Moco Moco falls within Indigenous lands – Toshao

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Hydro power

… more consultations with Amerindians needed

Tension is brewing over the Government’s lack of consultation with the Amerindian people of Moco Moco in Region Nine, even as the administration moves to resuscitate the hydro power station located in the community, which has been defunct for some time.

Moco Moco Toshao James George

The resuscitation has progressed to the point where plans are apace to have a geotechnical investigation done into the site, where a landslide had occurred. Expressions of Interest (EoIs) were invited from local and foreign firms to provide this consultancy service back in April.
According to Member of Parliament Alister Charlie, Government should avoid the mistake of insufficient consultations. He urged that Government have the Moco Moco Village Council included in the decision-making, since there is a prevailing argument that the site falls within its purview.
“It was an election promise by the Government that the hydro power station would be resuscitated when they get in power,” Charlie said when this publication visited the Moco Moco site last week.
“There is a little tangle within the municipality of Lethem, specifically the Mayor and the Village Council, with respect to who owns what and where. As rightly said by the Toshao, the hydro itself falls under the village council’s purview, and not the municipality of Lethem,” Charlie explained.
“There is a small settlement there, which the municipality of Lethem governs within the Moco Moco titled land. So it would be good if Government can go back and consult with the Village Council and have them part-and-parcel of every decision-making process.”

Going green
Charlie noted that if the country is serious about going “green”, then resuscitation of the hydro plant is a good idea. He however warned that the capacity would have to be increased, due to the changes from the time it was commissioned in 1999 to present day.
“When we’re looking at the hydro, we have to be looking at the megawatt, because Lethem has grown tremendously. And with the coming of the Industrial Site and the hydro, it will be very feasible for Lethem, provided we are thinking ‘green’,” he explained.
Moco Moco Toshao, James George, noted that consultations should be aimed at verifying what benefits would accrue to his village. And not wanting a focus to be exclusively placed on his village, he urged that the talks serve as a precursor to development in Lethem as a whole.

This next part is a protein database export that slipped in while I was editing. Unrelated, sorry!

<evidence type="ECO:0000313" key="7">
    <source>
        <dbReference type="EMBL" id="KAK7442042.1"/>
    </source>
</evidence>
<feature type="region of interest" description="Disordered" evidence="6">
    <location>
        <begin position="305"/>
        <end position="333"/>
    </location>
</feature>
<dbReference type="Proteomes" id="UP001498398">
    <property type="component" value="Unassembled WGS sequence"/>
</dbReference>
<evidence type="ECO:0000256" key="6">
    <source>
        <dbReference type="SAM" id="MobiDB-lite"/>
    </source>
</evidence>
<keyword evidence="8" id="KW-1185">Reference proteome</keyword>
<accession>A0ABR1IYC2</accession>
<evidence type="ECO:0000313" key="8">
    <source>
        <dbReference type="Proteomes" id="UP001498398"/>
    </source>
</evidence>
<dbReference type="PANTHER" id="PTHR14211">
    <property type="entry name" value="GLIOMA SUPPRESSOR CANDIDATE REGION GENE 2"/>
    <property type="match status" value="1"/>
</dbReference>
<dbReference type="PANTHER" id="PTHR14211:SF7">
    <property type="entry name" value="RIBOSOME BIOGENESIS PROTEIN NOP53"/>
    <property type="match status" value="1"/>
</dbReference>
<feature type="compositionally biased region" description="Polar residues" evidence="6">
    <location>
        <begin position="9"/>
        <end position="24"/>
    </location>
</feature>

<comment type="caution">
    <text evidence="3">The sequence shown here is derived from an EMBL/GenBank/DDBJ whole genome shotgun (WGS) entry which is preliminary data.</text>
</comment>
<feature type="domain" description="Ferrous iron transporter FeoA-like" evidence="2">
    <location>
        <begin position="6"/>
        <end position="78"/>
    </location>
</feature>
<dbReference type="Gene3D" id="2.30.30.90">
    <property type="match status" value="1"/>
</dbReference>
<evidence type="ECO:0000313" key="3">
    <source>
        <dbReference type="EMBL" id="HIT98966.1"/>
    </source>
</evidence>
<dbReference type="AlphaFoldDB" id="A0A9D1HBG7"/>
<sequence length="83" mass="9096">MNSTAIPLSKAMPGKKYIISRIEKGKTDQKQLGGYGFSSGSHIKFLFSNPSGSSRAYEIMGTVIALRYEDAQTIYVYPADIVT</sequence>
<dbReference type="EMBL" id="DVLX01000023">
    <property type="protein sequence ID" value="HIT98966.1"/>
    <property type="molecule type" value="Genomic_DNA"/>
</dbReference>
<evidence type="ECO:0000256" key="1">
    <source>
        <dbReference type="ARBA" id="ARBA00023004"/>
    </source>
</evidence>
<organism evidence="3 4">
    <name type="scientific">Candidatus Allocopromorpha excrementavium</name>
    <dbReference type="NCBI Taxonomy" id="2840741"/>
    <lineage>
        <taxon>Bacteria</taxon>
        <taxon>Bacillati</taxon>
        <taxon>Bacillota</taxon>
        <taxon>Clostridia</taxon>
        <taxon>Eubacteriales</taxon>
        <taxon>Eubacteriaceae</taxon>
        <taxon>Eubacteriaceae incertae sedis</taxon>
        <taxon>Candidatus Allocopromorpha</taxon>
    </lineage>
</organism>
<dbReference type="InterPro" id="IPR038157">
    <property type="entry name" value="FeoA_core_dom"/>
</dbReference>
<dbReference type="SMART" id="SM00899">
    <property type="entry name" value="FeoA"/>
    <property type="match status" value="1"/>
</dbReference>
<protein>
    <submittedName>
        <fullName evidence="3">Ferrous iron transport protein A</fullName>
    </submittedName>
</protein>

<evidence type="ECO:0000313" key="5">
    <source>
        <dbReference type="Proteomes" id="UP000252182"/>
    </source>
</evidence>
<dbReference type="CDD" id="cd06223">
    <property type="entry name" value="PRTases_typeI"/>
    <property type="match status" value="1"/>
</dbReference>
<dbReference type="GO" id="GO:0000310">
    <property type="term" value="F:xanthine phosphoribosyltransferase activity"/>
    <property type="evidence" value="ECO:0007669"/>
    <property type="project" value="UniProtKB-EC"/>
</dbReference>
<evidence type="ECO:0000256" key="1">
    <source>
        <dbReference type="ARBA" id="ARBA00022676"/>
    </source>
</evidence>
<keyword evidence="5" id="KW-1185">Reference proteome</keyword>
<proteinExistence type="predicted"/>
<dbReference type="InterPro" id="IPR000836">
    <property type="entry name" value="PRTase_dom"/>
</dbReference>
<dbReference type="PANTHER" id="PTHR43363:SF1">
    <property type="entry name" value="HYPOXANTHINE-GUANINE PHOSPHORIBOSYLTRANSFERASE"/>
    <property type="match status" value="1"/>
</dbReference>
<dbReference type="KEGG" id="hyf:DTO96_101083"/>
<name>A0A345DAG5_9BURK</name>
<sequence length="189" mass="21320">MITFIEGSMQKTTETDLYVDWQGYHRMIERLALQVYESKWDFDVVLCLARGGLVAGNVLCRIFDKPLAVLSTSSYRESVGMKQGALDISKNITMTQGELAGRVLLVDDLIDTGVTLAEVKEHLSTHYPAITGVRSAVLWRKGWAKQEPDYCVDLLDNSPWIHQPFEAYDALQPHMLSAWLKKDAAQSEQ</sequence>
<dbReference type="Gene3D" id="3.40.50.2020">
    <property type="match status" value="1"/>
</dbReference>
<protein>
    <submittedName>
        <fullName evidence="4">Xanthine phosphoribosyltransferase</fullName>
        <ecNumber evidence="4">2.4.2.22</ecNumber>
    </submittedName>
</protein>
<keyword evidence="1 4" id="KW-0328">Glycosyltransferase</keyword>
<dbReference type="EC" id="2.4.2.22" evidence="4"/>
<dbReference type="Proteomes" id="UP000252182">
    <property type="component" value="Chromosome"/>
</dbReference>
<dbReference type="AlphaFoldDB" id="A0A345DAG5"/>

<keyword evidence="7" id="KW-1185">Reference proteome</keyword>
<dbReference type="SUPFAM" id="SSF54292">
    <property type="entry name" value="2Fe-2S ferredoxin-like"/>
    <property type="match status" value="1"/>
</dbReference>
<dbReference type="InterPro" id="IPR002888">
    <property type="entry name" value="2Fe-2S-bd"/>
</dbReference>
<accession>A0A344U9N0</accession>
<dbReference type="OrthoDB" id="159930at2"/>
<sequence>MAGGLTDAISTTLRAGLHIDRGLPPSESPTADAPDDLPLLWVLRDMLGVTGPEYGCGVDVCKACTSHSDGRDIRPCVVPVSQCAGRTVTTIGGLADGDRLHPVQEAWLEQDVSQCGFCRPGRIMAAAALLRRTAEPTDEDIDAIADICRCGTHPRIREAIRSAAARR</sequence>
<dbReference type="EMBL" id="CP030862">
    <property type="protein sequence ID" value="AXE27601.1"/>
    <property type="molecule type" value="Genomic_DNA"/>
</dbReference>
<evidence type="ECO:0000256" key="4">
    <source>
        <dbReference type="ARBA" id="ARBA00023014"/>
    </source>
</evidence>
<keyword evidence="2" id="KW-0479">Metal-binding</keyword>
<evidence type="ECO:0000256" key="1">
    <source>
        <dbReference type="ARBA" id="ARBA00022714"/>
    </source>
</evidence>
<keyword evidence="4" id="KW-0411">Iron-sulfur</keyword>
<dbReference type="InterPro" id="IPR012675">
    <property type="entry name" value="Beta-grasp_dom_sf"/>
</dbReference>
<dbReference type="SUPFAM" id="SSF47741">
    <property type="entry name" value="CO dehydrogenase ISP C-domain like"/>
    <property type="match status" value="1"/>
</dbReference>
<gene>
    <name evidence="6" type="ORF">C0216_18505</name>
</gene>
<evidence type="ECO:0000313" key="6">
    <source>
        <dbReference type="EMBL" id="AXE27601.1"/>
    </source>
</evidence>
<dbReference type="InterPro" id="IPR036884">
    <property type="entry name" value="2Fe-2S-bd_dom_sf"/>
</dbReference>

“As a Toshao, I want to see development,” he said. “At no one time would the Village Council ever say ‘no’ to progress. But the village of Moco Moco should benefit one way or another, and they should have ‘one and two talks’ (between) the Village Council and the Government.”
It is understood that the Moco-Moco hydro power plant will be operated under the Build, Own, Operate, Transfer (BOOT) arrangement. This aims to supply power to Lethem Power Plant under a negotiated and agreed Power Purchase Agreement.
In 1995, the then Government, with assistance from the Government of China, had sought to develop the hydropower project. However, in 2003, the plant was significantly affected by a landslide. The project was since abandoned. The Inter-American Development Bank (IDB) is currently in the process of assessing five of 69 possible sites which are proposed to house these hydro power amenities. The five sites under scrutiny are Tiger Hill, Kamira, Tumatumari, Amaila and Kumu. It is expected that their assessment will be completed in May of this year.
At present, the Environmental Protection Agency (EPA) has signalled its intention to grant an interim one-year authorisation to Tumatumari Hydro Inc (THI), which brings the special purpose private company one step closer towards its planned rehabilitation of the Region Eight (Potaro-Siparuni) Tumatumari Power Plant.
To promote additional financial aid for the hydro power and renewable plan, the Government is partnering with its Brazilian counterpart. It is understood that Government, in this regard, intends to use the US$80M from the Norway Fund, already allocated to renewable energy development. Interested investors are also welcomed in this department. Finance Minister Winston Jordan has stated publicly, during an engagement with the Guyana Manufacturing & Services Association (GMSA), that the money is not sufficient for its plans. In fact, Jordan had spoken of difficulties being faced to access the funding.